Publication type: Article in scientific journal
Type of review: Peer review (publication)
Title: Physical therapy is targeted and adjusted over time for the rehabilitation of locomotor function in acute spinal cord injury interventions in physical and sports therapy
Authors: Franz, Martina
Richner, Lea
Wirz, Markus
von Reumont, Anne
Bergner, Ulla
Herzog, Tanja
Popp, Werner
Bach, Kathrin
Weidner, Norbert
Curt, Armin
DOI: 10.1038/s41393-017-0007-5
Published in: Spinal Cord
Volume(Issue): 56
Issue: 2
Pages: 158
Pages to: 167
Issue Date: 23-Oct-2017
Publisher / Ed. Institution: Nature Publishing Group
ISSN: 1362-4393
Language: English
Subjects: Rehabilitation; Spinal cord injuries
Subject (DDC): 615.82: Physical therapy
617: Surgery
Abstract: Study design: Prospective observational multicenter study. Objectives: Investigation of content, duration and adjustment of physical therapy for the rehabilitation of ambulation in acute spinal cord injury (SCI). Setting: European Multicenter Study of SCI (EMSCI). Methods: Physical therapy interventions during acute in-patient rehabilitation of eighty incomplete SCI patients (AIS B, C, D all lesion levels) were recorded using the SCI – Intervention Classification System. Mobility was documented using the Spinal Cord Independence Measurement (SCIM III), demographics and clinical data were retrieved from the EMSCI database. Results: Overall recovery of locomotor function was categorized into three outcome groups (G1–G3). Of 76 initial wheelchair-using patients, 53.9% remained wheelchair user (G1), 25% regained moderate (G2) and 21.1% good walking (G3) capability. Strength training was the most frequently applied intervention of body function/-structure across all outcome groups (about 30% of all interventions), while interventions focusing on muscle tone and respiration were predominantly applied in wheelchair-dependent patients. Activity-focused interventions of transfer, transition, sitting were trained most intensively in outcome group G1, while walking and swimming were increasingly trained in patients with moderate and good walking outcomes. Physical therapy interventions of assistive and active trainings as well as corresponding training environments changed with the recovery of locomotor function. Conclusions: Physical therapy of locomotor function is targeted to individual patients’ conditions and becomes adjusted to the progress of ambulation. Although the involved clinical sites were not following explicitly standardized rehabilitation programs, common patterns can be discerned which may form the basis of prospective standardized programs.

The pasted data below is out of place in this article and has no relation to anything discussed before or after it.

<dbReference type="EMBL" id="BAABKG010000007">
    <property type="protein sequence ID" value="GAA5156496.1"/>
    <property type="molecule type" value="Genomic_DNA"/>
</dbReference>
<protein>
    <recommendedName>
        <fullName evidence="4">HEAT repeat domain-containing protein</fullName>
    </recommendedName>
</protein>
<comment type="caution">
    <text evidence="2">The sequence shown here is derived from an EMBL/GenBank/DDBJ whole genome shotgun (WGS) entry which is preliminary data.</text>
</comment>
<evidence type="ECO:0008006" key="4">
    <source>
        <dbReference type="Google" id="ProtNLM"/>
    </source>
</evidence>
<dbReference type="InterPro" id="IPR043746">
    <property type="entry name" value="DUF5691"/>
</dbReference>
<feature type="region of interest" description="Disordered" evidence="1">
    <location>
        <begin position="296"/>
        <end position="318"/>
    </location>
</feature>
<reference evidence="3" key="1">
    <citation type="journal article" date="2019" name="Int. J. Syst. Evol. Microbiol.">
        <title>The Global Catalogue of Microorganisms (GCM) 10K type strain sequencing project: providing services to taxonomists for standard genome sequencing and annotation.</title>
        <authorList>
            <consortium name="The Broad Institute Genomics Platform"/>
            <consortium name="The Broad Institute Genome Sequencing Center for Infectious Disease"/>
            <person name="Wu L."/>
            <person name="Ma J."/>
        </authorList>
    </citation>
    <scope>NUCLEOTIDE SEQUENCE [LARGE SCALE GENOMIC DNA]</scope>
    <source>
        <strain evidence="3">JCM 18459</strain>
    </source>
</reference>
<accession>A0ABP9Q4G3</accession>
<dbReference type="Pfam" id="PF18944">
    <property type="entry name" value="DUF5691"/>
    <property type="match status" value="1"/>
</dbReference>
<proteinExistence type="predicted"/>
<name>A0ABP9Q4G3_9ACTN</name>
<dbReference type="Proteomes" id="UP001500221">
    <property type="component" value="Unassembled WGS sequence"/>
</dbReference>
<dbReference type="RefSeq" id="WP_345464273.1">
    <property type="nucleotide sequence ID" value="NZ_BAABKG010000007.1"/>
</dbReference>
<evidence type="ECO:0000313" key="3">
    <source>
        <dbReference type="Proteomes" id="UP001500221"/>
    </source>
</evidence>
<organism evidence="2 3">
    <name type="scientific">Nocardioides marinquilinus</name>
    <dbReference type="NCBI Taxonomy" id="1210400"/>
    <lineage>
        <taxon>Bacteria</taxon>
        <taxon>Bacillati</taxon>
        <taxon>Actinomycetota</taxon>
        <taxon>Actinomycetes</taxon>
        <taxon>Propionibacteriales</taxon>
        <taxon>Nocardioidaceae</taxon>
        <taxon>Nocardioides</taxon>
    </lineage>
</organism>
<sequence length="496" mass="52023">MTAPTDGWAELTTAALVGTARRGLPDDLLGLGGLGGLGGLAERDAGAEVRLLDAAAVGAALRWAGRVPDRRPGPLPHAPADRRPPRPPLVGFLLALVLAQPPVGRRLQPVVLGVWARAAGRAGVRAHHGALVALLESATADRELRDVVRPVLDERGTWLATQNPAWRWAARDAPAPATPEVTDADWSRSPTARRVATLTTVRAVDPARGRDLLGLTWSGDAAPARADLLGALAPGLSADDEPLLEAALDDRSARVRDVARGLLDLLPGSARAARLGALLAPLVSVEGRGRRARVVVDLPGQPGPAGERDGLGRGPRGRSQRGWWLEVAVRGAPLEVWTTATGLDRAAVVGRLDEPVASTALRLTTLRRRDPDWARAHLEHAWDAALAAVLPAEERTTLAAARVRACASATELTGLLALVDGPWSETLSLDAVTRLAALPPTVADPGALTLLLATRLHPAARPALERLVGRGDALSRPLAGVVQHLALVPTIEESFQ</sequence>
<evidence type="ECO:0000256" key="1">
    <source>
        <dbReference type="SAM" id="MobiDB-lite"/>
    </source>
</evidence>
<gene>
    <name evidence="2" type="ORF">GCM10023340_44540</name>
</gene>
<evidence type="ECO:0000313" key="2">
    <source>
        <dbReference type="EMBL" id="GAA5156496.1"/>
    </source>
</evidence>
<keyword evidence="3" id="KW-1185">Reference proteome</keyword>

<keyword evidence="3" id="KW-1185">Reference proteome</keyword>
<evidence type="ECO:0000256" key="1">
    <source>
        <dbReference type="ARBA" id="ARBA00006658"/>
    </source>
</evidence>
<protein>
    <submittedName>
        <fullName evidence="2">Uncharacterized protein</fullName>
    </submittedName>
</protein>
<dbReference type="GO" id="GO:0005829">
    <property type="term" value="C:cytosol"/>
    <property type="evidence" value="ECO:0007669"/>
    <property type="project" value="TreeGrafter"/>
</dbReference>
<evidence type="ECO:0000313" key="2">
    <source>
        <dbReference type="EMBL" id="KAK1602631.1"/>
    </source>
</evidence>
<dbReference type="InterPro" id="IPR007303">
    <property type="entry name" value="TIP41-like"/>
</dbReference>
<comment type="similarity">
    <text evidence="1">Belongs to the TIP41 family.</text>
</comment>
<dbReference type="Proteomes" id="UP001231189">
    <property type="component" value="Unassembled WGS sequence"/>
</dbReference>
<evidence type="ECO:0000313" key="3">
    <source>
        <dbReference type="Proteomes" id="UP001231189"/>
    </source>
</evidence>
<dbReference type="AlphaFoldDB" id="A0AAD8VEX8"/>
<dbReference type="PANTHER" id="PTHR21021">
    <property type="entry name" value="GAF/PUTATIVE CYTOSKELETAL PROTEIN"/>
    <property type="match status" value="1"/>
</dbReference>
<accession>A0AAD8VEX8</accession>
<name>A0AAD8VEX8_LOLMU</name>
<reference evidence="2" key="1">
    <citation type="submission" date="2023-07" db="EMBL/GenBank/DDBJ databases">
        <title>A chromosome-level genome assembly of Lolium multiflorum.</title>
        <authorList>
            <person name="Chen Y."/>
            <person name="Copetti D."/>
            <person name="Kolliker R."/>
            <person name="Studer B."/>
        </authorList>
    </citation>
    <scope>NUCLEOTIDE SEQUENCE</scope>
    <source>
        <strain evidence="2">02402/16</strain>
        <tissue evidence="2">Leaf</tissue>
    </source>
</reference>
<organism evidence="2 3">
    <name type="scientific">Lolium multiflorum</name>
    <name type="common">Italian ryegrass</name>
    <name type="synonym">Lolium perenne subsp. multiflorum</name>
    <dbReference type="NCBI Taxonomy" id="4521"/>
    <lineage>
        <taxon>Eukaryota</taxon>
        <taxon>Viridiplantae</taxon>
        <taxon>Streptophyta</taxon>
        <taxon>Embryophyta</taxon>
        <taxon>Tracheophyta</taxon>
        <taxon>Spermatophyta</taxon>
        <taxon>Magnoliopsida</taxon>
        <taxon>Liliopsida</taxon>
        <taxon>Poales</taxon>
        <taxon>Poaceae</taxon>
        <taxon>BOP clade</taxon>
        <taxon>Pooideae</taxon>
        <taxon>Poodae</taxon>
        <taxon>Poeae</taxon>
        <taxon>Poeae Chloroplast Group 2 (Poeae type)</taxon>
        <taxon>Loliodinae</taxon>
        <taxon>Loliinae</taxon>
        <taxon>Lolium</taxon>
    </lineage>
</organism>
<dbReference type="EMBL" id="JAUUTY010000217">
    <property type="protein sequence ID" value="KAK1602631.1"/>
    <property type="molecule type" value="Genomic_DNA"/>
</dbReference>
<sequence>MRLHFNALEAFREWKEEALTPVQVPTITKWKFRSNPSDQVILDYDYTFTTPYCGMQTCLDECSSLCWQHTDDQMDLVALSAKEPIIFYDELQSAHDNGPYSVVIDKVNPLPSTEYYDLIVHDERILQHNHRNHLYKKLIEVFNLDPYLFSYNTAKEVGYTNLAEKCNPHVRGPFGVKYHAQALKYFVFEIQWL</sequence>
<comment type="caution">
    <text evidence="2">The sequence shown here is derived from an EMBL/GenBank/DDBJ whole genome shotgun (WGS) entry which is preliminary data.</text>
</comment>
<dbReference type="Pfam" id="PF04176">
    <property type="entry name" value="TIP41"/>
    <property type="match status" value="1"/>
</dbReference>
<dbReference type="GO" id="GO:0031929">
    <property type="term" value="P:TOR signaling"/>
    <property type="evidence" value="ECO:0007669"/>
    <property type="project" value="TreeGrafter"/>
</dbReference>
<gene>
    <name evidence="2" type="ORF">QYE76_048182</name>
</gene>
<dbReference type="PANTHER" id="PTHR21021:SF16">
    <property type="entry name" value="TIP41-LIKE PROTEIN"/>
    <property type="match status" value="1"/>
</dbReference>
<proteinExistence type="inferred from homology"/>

Fulltext version: Published version
License (according to publishing contract): Licence according to publishing contract
Departement: Health Professions
Organisational Unit: Institute of Physiotherapy (IPT)
Appears in Collections:Publikationen Gesundheit

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